Last night’s mayoral hustings at the Royal Institute of British Architects (RIBA), which was being held together with the Royal Institute of Chartered Surveyors, the Royal Institute of Town Planners and a host of other housing and planning organisations, should have been a showpiece event, an opportunity for the candidates to test their key policies on housing before an expert audience. Never before has the built environment been so important to the future of London.
Except that despite frequently telling us how much they care about housing, neither of the front runners, Zac Goldsmith or Sadiq Khan bothered to turn up and instead left the event to their stand-ins.
The Garden Bridge in the Room
Where were they? Who knows. Their twitter accounts which normally document every mundane moment of their campaigns were eerily silent on Tuesday night.
Even stranger was the speculation that their absence was due to RIBA coming out against the Garden Bridge last week. Indeed there was an awkward silence on the issue from Labour and the Conservatives at the event. No questions were asked about it all evening, despite the other candidates inviting them. Sian Berry (Green), Caroline Pidgeon (Lib Dem) and Peter Whittle (UKIP) frequently made their views known on the issue when they could (they are against it), but the stand-ins for Sadiq and Zac remained silent.
If Khan and Goldsmith are really empty chairing RIBA because they don’t want to answer questions on the Garden Bridge, then that is a scandal.
Like it or loathe it, the Garden Bridge will radically change central London. The privately owned tourist attraction will wipe out views of monuments such as St Paul’s Cathedral and put an additional 7 million people on the already crowded South Bank.
At a time when almost every public service is being cut the Mayor is bending (if not breaking) every rule in the book to throw tens of millions of pounds of public money at the project. Clearly he must see this as one of London’s top priorities. The least that the two leading candidates in the race to succeed him can do is explain their views on the issue. After all, the project is only going ahead having received the blessings of a Labour (Lambeth) and Tory (Westminster) council.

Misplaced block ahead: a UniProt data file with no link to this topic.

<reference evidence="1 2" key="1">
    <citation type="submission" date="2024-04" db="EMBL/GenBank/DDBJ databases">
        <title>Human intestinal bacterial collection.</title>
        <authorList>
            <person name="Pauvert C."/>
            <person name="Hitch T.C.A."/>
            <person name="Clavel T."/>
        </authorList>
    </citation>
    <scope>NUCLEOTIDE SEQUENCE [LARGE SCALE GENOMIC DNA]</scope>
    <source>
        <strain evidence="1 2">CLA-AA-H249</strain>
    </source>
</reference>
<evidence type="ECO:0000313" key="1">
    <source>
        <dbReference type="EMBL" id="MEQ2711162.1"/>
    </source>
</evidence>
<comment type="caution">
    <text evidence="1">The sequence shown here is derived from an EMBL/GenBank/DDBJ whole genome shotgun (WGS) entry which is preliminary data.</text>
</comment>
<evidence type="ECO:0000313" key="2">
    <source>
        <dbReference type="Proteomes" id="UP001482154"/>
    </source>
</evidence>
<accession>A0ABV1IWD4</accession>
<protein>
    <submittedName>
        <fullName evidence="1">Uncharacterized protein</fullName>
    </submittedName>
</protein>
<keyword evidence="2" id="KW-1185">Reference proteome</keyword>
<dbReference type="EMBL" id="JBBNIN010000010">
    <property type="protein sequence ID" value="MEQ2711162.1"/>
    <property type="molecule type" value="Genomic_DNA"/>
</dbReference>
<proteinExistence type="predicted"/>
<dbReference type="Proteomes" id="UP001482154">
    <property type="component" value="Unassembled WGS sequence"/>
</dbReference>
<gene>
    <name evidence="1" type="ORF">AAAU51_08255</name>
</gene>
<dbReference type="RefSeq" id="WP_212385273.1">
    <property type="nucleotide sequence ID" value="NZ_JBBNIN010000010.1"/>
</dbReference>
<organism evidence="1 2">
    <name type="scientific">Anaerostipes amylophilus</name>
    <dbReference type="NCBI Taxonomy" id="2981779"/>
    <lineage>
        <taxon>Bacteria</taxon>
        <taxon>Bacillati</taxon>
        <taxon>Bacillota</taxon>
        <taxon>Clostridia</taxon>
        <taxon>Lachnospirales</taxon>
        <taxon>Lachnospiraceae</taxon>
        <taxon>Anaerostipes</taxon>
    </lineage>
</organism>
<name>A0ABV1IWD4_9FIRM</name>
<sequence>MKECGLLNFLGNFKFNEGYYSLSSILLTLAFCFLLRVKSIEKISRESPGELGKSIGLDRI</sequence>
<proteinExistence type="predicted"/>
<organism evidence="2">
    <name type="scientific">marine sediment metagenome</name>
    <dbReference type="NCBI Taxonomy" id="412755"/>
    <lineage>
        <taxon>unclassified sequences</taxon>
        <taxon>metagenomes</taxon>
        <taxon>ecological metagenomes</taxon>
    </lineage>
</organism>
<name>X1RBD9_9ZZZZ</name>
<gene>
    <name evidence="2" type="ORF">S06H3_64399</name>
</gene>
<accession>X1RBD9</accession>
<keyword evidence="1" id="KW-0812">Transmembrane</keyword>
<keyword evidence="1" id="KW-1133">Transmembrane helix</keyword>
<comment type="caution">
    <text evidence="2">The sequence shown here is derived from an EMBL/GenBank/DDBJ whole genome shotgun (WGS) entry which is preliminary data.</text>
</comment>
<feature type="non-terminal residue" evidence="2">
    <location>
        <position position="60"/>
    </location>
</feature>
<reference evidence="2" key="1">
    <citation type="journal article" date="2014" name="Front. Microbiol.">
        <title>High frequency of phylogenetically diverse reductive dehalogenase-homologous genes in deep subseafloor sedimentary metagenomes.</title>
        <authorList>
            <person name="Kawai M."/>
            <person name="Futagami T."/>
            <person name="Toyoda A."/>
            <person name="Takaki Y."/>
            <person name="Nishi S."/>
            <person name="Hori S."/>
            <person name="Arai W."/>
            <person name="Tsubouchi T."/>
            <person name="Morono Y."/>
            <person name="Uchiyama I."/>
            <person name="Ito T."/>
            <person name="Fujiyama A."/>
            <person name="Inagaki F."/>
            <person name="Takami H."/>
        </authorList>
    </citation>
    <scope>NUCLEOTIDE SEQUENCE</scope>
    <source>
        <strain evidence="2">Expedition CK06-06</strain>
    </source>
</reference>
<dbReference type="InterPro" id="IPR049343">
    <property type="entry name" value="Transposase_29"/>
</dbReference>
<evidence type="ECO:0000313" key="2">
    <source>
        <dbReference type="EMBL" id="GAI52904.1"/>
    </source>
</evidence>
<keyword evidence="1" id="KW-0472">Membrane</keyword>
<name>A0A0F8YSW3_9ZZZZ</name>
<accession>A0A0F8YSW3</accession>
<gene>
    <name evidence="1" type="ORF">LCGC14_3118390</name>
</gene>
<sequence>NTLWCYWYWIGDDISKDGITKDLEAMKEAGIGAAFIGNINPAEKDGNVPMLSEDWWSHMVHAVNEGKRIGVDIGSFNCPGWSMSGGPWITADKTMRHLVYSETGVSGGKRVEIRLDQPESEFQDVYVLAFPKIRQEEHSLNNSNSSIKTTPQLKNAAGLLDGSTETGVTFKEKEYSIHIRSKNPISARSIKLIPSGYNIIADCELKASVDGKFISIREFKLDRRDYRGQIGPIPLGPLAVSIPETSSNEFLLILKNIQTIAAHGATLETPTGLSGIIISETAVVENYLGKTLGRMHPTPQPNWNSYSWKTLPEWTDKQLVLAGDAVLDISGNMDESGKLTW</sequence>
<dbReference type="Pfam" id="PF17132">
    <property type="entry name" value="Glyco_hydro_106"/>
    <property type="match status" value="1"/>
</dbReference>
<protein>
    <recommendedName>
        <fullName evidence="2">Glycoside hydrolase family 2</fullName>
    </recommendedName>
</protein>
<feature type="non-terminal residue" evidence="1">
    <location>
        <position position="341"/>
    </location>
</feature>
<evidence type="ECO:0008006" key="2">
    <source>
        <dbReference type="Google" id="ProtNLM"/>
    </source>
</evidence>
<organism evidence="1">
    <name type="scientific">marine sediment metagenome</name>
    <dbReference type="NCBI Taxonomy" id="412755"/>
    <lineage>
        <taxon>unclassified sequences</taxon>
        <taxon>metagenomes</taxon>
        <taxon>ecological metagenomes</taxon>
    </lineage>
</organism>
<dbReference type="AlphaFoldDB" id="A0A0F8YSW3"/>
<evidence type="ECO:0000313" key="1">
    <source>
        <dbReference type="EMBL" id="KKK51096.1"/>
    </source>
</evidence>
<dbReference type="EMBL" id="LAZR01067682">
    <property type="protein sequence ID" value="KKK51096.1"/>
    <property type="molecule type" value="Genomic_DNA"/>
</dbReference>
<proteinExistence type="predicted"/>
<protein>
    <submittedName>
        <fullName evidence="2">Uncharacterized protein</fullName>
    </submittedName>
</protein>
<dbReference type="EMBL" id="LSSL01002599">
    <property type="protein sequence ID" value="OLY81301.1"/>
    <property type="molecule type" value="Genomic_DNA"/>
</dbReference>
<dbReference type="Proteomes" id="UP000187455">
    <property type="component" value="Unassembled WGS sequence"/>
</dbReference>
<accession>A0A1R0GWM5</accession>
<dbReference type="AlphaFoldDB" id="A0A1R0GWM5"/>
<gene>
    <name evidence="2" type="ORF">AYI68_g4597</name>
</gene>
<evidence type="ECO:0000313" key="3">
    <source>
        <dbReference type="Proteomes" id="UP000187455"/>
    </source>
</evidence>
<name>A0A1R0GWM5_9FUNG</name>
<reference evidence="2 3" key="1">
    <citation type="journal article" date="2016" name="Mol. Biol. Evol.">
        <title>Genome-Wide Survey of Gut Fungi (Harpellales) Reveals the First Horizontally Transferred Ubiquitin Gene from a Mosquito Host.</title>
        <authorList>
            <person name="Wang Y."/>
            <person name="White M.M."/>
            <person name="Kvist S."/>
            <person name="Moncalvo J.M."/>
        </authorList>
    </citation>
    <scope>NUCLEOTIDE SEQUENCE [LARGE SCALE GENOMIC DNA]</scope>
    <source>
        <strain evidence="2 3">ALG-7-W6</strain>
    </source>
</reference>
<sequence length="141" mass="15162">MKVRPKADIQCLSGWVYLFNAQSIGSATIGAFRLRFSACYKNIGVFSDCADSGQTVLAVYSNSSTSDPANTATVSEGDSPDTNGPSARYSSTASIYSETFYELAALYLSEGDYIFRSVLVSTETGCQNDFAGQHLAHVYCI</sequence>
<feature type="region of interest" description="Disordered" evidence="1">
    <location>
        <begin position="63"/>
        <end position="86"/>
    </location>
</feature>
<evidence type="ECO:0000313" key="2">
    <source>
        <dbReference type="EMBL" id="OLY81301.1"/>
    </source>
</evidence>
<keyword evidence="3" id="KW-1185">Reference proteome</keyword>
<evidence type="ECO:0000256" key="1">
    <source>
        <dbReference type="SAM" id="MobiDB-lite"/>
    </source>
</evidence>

The questions from the floor were largely unchallenging and did little to create any controversy.
- All the candidates (and the stand-ins) were against building on the green belt.
- All agreed that we needed to do more to help train Londoners to get jobs.
- All agreed that we needed to plan transport infrastructure to link up with new housing developments.
- All agreed that if the Thames Barrier stopped working, the Mayor of London would have to do something about it.
On the issue of tall buildings, all agreed that they were not against the principle of tall buildings, but they needed to be controlled, and that towers of luxury housing were not the answer to the housing crisis. Andrew Boff, the Conservative stand-in, was the most colourful, calling them “architects’ toss”.
The main messages
In their opening statements, and between answering questions, the candidates did manage to get their main campaign messages across.
The Conservatives were the tough guys, with Andrew Boff, the stand-in for Zac, adopting an almost sadomasochistic tone. We aren’t going to like what Zac is going to do to us, it will be painful, tube fares will rise, but we know that it will be good for us. Zac is the only one with the balls to inflict the pain on us that we need. In fact, Boff talked about fares going up so many times during the debate even I started to get scared, and I ride a bike!
Sian Berry, for the Greens, gave her credentials as a Londoner, a transport campaigner, and Camden councillor. She put forward the Green brand of socialism. There would be a London housing company to build homes, a London energy company to supply our energy, all financed by a new people’s bank. In short, the means of production would be returned to the people of London. RIBA has never been a hotbed of socialism, but there was a policy to sweeten the pill: employ more architects at City Hall.